14. GEDmatch ID number (as you find them)

    For this spreadsheet, you do not need to track Segments, cM, SNPs, etc. You are just trying to keep the information about your Matches in a handy place.   I spent almost 2 years contacting Matches, sharing Trees, and determining Common Ancestors, before I moved to the next phase of using a spreadsheet for segments.

  • Analyzing Segments – AFTER you have determined some MRCAs, and/or have some known close relatives tested (which give close MRCAs) you can start using a segment spreadsheet. A segment spreadsheet will let you sort your shared segments, and determine which segments are linked to which MRCAs (that’s why you need some MRCAs first). This same spreadsheet can also be used as a tool for advanced techniques such as Triangulation and Chromosome Mapping. Anyway – there are only a few columns needed to analyze segments:
    1. Match name (same as C above)
    2. Chr (chromosome number: 1-22 & X)
    3. Start point*
    4. End point*

      * Because these numbers (between 1 and 250,000,000) are long, hard to read, etc., I round to tenths of a million, e.g. 143.7 (the units would be Mbp – Megabase pairs). Another reason to use millions, is because the segment end points are not precise anyway. Millions are much easier to read and analyze in a spreadsheet – for me; but, hey, it’s your spreadsheet, and you can enter the long numbers if you want. This is all you really need to analyze the segments (or to Triangulate or map Chromosomes). The concept is to sort your spreadsheet on Chr and StartPoint, and this will put all the segments in order within each Chr. From this sort, it is easy to see which segments overlap and can be analyzed for Triangulation. Many people will also want to add some other info to their spreadsheet:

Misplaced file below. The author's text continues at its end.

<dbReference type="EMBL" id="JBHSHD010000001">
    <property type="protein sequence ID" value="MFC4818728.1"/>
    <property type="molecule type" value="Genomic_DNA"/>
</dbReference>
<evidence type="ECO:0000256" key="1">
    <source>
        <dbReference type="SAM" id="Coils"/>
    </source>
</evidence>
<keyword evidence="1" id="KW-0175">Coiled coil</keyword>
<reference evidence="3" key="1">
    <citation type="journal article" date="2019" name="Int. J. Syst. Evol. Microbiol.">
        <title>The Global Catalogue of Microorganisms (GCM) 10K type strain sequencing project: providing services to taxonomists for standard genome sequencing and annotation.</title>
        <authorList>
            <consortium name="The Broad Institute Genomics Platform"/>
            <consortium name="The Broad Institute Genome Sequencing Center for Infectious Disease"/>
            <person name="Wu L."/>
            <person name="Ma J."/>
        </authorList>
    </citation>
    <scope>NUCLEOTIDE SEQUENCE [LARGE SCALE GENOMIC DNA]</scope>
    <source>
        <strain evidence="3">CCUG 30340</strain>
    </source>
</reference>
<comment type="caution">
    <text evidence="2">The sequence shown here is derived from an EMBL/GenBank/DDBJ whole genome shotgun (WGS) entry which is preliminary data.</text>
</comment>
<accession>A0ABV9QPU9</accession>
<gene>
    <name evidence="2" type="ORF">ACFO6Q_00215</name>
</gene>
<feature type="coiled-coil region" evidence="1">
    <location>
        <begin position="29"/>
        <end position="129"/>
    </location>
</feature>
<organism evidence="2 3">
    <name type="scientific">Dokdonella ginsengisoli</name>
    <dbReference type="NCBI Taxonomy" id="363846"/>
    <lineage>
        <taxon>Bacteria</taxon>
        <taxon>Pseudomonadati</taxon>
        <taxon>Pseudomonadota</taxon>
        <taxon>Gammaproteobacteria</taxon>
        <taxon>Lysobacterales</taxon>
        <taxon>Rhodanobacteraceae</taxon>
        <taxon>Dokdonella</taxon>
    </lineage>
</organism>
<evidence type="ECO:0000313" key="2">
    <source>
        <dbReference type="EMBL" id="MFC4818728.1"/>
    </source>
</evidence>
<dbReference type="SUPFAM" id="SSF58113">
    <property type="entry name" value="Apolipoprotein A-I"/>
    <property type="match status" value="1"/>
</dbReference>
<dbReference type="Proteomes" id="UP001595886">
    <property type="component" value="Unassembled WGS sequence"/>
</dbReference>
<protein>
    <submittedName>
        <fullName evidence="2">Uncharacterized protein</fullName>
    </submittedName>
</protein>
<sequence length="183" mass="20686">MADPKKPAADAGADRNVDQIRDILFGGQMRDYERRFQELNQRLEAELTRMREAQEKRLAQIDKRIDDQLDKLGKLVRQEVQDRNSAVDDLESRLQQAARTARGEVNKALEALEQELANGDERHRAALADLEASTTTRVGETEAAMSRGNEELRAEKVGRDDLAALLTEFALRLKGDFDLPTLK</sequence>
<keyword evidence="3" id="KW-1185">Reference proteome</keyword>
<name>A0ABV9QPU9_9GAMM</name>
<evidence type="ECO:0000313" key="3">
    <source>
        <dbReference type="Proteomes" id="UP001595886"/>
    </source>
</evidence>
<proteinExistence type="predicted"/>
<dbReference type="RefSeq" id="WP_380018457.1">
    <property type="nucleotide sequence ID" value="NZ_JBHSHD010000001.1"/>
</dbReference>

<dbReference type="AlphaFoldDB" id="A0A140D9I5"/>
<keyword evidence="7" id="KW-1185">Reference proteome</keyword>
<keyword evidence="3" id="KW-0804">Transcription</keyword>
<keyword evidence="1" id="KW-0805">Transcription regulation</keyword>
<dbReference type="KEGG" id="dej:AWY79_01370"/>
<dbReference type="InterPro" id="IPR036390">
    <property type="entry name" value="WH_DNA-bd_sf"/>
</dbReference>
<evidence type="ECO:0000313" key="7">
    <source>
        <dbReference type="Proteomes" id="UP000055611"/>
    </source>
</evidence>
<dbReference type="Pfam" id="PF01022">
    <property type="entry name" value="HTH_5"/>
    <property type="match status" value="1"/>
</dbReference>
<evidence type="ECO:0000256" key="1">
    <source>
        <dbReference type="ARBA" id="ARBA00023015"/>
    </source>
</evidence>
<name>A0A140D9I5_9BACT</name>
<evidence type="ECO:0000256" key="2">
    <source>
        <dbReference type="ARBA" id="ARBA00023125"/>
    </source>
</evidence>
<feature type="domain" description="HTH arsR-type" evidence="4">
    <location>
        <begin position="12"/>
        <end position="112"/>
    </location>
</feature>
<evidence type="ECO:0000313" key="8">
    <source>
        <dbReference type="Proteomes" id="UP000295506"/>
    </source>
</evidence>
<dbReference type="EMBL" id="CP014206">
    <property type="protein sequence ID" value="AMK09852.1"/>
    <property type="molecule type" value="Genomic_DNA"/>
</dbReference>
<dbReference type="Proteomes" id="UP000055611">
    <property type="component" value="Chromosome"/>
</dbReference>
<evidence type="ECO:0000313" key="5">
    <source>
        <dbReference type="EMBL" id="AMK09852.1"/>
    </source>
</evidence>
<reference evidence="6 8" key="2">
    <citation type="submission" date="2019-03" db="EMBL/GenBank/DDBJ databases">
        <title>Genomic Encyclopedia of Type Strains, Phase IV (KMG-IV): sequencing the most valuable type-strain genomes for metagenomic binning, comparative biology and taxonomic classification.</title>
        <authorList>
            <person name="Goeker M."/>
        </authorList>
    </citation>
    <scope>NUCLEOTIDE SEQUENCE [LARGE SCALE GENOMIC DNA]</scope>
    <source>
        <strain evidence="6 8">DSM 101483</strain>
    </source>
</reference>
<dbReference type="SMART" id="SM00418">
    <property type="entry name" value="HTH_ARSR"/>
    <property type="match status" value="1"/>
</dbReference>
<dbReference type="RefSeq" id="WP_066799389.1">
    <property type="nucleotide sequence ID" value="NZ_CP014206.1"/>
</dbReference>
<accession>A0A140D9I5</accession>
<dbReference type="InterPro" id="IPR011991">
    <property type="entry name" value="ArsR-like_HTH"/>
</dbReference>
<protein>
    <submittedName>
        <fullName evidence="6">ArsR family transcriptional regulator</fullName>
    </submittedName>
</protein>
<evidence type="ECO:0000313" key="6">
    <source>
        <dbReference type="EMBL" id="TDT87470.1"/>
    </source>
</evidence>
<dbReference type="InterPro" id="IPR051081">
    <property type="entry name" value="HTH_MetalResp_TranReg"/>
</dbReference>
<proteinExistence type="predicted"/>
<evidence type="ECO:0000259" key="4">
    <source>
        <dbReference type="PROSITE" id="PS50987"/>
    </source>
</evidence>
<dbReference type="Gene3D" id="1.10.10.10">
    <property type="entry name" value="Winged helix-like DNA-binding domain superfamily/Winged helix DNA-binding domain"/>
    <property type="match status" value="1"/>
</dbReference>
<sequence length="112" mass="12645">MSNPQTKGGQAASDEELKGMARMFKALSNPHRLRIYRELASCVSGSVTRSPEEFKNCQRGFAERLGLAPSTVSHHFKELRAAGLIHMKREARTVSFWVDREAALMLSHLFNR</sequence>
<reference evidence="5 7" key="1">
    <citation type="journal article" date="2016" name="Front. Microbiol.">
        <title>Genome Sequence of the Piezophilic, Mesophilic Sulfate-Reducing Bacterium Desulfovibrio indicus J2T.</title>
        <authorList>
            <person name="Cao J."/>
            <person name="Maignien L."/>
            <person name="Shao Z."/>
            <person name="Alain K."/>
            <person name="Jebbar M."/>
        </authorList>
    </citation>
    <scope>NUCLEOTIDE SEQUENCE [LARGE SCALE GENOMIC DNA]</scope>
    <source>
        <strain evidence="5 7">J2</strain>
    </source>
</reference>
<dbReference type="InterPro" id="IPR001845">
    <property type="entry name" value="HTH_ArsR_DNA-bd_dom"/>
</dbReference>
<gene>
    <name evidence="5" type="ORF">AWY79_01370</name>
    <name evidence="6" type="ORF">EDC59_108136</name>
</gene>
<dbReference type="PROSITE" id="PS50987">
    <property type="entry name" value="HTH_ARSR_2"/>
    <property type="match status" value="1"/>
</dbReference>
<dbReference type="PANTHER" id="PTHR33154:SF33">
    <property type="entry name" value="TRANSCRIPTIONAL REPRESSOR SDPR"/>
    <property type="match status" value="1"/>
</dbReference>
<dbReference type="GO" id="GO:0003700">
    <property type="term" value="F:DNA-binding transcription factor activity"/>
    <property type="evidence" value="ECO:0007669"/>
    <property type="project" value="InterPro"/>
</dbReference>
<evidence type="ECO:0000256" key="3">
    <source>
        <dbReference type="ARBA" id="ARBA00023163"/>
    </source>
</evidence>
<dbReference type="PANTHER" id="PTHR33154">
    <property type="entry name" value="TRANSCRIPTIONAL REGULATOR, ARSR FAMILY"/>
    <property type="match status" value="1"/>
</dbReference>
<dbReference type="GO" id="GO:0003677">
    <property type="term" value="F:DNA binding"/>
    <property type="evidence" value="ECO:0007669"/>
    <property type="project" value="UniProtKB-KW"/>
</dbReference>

5. cM (centiMorgans) in the segment
    6. SNPs – in the segment
    7. Side (M for Maternal; P for Paternal) to indicate which parent this segment is from, as you determine this info [usually from determining the MRCA or having a Match InCommonWith a parent or other close relative]